December 15, 2012

"Hornby B1: repairs and renumbering"

It's not often that I get my head turned by a cheap as chips model.

Okay, that's a total lie: I am constantly having my head turned by cheap as chips models, and this is one of them. I bought a pair of Hornby B1s on eBay recently, one significantly cheaper than the other (damage to the front buffers and valve gear) and both in fact were a model of 61138.

The first thing I did to the cheaper one with damage, was to fit new buffers (from Peter's Spares on eBay) to replace the damaged ones, and a new set of valve gear (bought from another eBayer). The result was an as new model which ran beautifully.

The next stage was to renumber and rebrand the locomotive. I used Fox Transfers numerals and lettering for this job, taking care to make sure that both the number and combination of BRITISH RAILWAYS on the tender was historically correct.

In fact, there is a photograph of North British Locomotive Company built no.61203 running with a semi-fast train to King's Cross in December of 1949. This photograph can be found in the book The Power of the B1s and is the first photograph in the "Great Northern" section of photographs.

61203 is however extremely dirty and workstained in this photograph, and I intend to weather the model as per the photograph at a later date.

The original Hornby numerals and cycling lion emblem were removed using a mix of a screwdriver carefully dragged across them, and a cotton bud with Revell's colour mix lightly appled.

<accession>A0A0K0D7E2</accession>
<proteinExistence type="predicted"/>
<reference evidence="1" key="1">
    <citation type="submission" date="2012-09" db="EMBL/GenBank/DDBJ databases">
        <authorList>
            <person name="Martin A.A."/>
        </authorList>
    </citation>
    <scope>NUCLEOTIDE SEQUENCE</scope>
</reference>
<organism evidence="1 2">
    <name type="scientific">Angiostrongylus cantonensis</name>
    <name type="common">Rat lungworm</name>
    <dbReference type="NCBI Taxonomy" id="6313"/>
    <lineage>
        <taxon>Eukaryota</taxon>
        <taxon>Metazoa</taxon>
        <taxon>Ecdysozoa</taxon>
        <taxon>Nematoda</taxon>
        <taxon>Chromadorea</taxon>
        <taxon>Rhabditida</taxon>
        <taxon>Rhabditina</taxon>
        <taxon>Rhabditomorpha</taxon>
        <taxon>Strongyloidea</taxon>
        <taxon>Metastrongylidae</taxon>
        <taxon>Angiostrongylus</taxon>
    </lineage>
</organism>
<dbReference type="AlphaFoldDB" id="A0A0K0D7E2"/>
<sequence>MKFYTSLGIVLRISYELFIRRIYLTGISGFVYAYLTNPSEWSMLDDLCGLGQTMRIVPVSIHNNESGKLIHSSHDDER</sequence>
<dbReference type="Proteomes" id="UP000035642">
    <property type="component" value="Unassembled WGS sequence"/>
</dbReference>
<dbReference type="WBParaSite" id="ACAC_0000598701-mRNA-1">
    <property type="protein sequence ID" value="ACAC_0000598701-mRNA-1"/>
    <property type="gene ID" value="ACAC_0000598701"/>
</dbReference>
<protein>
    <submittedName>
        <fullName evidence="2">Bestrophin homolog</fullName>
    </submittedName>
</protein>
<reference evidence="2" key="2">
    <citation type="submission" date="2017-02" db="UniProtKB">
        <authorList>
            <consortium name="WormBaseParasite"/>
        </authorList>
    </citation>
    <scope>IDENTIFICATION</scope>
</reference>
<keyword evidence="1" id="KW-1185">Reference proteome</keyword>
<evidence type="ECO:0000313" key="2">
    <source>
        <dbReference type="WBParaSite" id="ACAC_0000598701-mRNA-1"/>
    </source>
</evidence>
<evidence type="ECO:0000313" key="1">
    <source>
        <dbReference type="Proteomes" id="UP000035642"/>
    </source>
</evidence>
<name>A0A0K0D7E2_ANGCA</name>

Johnson's Klear was applied to the tender and to the cabside before the waterslide transfers were applied, and once applied and dried using kitchen paper, the numerals and lettering were sealed using Johnson's Klear once more.

The front numberplate was made up from single numerals off a Fox Transfers sheet, and the single lamp on the upper smokebox door bracket is a Springside LNER type white lamp.

You may also notice that the smokebox door has gained a footstep! This is a resin casting I made earlier this week for this precise detail. Some B1s had it, some didn't. 61203 needed it, and now has it.

Overall I'm happy with the renumbering and rebranding. I can say categorically that whilst it is a very fine model indeed, I wouldn't necessarily have bought these over the Bachmann B1 if they had not been at these very reasonable (some might say ludicrous!) prices.

The fact is that I should have been more aware of just how fine these Hornby B1s are. I am mesmerized by the rivet detail on the chimney and the detail of the valve gear. Obviously there are certain Hornby traits I am not fond of (such as the plastic wheel inserts in the bright metal rims) but these can be dealt with very quickly.

Overall, the Hornby B1 is a fantastic model, right up there with the best of them. For my money, the Thompson L1 is still Hornby's finest steam locomotive model they have ever produced, but the B1 comes pretty close.

Let's see if I am still saying that in an hour's time, as I unbox Hornby's latest B17/1 model, Sandringham!

Until then!

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